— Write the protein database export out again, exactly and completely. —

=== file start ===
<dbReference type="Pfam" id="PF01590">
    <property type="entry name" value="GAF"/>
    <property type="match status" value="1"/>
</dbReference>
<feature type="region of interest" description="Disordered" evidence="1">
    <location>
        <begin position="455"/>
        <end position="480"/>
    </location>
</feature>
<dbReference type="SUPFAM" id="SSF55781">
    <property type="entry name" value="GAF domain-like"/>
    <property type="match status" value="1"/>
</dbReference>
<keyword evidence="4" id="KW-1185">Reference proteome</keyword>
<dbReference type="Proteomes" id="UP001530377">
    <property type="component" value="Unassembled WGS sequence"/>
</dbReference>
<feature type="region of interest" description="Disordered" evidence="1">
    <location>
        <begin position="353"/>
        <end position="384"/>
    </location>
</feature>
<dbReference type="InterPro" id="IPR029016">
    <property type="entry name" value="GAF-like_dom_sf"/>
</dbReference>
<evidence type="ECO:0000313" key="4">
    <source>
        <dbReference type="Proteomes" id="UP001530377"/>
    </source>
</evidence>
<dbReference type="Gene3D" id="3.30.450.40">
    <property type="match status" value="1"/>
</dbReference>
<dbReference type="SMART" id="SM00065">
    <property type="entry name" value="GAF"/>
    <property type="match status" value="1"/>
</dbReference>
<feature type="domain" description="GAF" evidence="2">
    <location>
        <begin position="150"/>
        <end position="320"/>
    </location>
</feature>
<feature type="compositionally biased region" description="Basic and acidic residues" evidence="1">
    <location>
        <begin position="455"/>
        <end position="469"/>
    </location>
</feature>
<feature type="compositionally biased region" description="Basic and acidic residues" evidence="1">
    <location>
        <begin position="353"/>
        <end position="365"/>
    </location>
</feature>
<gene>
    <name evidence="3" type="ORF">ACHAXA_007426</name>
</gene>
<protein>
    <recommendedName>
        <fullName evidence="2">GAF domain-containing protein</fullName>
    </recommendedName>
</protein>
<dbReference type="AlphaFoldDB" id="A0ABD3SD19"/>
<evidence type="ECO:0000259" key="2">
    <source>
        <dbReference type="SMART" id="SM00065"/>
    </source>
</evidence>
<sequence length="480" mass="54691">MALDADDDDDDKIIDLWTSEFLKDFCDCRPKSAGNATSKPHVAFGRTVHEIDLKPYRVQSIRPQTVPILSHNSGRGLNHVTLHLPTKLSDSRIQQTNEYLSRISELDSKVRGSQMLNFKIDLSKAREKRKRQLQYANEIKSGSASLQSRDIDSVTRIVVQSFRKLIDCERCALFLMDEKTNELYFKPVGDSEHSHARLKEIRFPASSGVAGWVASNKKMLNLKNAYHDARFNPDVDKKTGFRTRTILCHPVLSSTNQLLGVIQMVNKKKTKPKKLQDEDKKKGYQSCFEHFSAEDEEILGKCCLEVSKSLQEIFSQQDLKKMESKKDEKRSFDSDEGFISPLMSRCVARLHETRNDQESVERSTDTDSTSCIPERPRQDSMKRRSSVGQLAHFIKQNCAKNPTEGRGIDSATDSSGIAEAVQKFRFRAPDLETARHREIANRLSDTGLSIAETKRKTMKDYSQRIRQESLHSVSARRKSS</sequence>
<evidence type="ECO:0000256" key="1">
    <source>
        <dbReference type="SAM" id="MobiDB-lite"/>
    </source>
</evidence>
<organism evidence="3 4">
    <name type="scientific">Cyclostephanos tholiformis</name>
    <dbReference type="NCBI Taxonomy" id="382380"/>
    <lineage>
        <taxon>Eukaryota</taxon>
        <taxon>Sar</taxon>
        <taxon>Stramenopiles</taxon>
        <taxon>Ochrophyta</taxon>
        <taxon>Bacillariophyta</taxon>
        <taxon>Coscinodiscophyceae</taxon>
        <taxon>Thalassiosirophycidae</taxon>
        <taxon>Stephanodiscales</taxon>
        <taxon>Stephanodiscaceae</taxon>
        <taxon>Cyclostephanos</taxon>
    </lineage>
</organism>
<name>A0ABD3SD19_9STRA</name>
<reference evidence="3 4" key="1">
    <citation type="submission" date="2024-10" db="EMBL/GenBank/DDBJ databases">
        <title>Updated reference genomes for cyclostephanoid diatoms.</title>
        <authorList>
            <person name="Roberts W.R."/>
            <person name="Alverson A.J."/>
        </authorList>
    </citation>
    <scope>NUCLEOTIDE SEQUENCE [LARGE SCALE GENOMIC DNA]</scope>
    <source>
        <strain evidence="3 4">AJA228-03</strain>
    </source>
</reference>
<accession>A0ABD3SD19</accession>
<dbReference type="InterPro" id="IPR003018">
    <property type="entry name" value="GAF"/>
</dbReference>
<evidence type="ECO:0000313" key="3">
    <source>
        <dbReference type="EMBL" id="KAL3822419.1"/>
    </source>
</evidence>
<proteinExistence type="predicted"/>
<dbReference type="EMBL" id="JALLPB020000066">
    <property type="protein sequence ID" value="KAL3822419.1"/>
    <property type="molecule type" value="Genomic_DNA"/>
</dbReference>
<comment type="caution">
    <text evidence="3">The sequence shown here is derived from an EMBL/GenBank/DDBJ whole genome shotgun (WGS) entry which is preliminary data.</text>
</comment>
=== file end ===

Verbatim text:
<dbReference type="Pfam" id="PF01590">
    <property type="entry name" value="GAF"/>
    <property type="match status" value="1"/>
</dbReference>
<feature type="region of interest" description="Disordered" evidence="1">
    <location>
        <begin position="455"/>
        <end position="480"/>
    </location>
</feature>
<dbReference type="SUPFAM" id="SSF55781">
    <property type="entry name" value="GAF domain-like"/>
    <property type="match status" value="1"/>
</dbReference>
<keyword evidence="4" id="KW-1185">Reference proteome</keyword>
<dbReference type="Proteomes" id="UP001530377">
    <property type="component" value="Unassembled WGS sequence"/>
</dbReference>
<feature type="region of interest" description="Disordered" evidence="1">
    <location>
        <begin position="353"/>
        <end position="384"/>
    </location>
</feature>
<dbReference type="InterPro" id="IPR029016">
    <property type="entry name" value="GAF-like_dom_sf"/>
</dbReference>
<evidence type="ECO:0000313" key="4">
    <source>
        <dbReference type="Proteomes" id="UP001530377"/>
    </source>
</evidence>
<dbReference type="Gene3D" id="3.30.450.40">
    <property type="match status" value="1"/>
</dbReference>
<dbReference type="SMART" id="SM00065">
    <property type="entry name" value="GAF"/>
    <property type="match status" value="1"/>
</dbReference>
<feature type="domain" description="GAF" evidence="2">
    <location>
        <begin position="150"/>
        <end position="320"/>
    </location>
</feature>
<feature type="compositionally biased region" description="Basic and acidic residues" evidence="1">
    <location>
        <begin position="455"/>
        <end position="469"/>
    </location>
</feature>
<feature type="compositionally biased region" description="Basic and acidic residues" evidence="1">
    <location>
        <begin position="353"/>
        <end position="365"/>
    </location>
</feature>
<gene>
    <name evidence="3" type="ORF">ACHAXA_007426</name>
</gene>
<protein>
    <recommendedName>
        <fullName evidence="2">GAF domain-containing protein</fullName>
    </recommendedName>
</protein>
<dbReference type="AlphaFoldDB" id="A0ABD3SD19"/>
<evidence type="ECO:0000259" key="2">
    <source>
        <dbReference type="SMART" id="SM00065"/>
    </source>
</evidence>
<sequence length="480" mass="54691">MALDADDDDDDKIIDLWTSEFLKDFCDCRPKSAGNATSKPHVAFGRTVHEIDLKPYRVQSIRPQTVPILSHNSGRGLNHVTLHLPTKLSDSRIQQTNEYLSRISELDSKVRGSQMLNFKIDLSKAREKRKRQLQYANEIKSGSASLQSRDIDSVTRIVVQSFRKLIDCERCALFLMDEKTNELYFKPVGDSEHSHARLKEIRFPASSGVAGWVASNKKMLNLKNAYHDARFNPDVDKKTGFRTRTILCHPVLSSTNQLLGVIQMVNKKKTKPKKLQDEDKKKGYQSCFEHFSAEDEEILGKCCLEVSKSLQEIFSQQDLKKMESKKDEKRSFDSDEGFISPLMSRCVARLHETRNDQESVERSTDTDSTSCIPERPRQDSMKRRSSVGQLAHFIKQNCAKNPTEGRGIDSATDSSGIAEAVQKFRFRAPDLETARHREIANRLSDTGLSIAETKRKTMKDYSQRIRQESLHSVSARRKSS</sequence>
<evidence type="ECO:0000256" key="1">
    <source>
        <dbReference type="SAM" id="MobiDB-lite"/>
    </source>
</evidence>
<organism evidence="3 4">
    <name type="scientific">Cyclostephanos tholiformis</name>
    <dbReference type="NCBI Taxonomy" id="382380"/>
    <lineage>
        <taxon>Eukaryota</taxon>
        <taxon>Sar</taxon>
        <taxon>Stramenopiles</taxon>
        <taxon>Ochrophyta</taxon>
        <taxon>Bacillariophyta</taxon>
        <taxon>Coscinodiscophyceae</taxon>
        <taxon>Thalassiosirophycidae</taxon>
        <taxon>Stephanodiscales</taxon>
        <taxon>Stephanodiscaceae</taxon>
        <taxon>Cyclostephanos</taxon>
    </lineage>
</organism>
<name>A0ABD3SD19_9STRA</name>
<reference evidence="3 4" key="1">
    <citation type="submission" date="2024-10" db="EMBL/GenBank/DDBJ databases">
        <title>Updated reference genomes for cyclostephanoid diatoms.</title>
        <authorList>
            <person name="Roberts W.R."/>
            <person name="Alverson A.J."/>
        </authorList>
    </citation>
    <scope>NUCLEOTIDE SEQUENCE [LARGE SCALE GENOMIC DNA]</scope>
    <source>
        <strain evidence="3 4">AJA228-03</strain>
    </source>
</reference>
<accession>A0ABD3SD19</accession>
<dbReference type="InterPro" id="IPR003018">
    <property type="entry name" value="GAF"/>
</dbReference>
<evidence type="ECO:0000313" key="3">
    <source>
        <dbReference type="EMBL" id="KAL3822419.1"/>
    </source>
</evidence>
<proteinExistence type="predicted"/>
<dbReference type="EMBL" id="JALLPB020000066">
    <property type="protein sequence ID" value="KAL3822419.1"/>
    <property type="molecule type" value="Genomic_DNA"/>
</dbReference>
<comment type="caution">
    <text evidence="3">The sequence shown here is derived from an EMBL/GenBank/DDBJ whole genome shotgun (WGS) entry which is preliminary data.</text>
</comment>